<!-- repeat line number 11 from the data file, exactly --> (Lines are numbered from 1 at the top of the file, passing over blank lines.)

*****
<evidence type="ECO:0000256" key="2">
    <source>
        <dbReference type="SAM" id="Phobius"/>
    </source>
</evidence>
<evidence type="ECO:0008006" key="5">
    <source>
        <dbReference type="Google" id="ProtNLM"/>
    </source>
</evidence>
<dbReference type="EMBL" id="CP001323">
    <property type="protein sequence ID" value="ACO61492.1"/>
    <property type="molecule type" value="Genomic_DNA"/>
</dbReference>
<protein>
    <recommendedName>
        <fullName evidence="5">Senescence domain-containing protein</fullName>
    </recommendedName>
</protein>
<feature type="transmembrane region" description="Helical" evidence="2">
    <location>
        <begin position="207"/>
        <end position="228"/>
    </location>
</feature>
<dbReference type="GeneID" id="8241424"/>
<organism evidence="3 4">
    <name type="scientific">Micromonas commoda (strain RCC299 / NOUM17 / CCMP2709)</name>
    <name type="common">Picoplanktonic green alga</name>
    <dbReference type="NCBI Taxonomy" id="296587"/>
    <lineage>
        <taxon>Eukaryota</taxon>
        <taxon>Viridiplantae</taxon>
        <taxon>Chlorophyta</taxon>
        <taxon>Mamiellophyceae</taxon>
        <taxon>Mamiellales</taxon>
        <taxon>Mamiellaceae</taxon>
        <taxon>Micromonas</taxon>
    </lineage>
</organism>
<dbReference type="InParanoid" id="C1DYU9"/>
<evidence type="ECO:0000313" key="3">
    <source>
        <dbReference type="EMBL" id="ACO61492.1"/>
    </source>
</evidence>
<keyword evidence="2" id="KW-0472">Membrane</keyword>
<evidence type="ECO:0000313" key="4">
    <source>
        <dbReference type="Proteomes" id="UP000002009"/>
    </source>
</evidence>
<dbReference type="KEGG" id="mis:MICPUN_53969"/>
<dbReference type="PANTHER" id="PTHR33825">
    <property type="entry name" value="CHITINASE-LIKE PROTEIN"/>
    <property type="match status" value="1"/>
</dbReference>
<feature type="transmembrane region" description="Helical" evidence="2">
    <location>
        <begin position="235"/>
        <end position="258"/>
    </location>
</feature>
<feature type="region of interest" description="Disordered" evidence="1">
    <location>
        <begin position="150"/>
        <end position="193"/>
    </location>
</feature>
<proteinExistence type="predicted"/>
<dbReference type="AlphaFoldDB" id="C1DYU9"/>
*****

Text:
<dbReference type="EMBL" id="CP001323">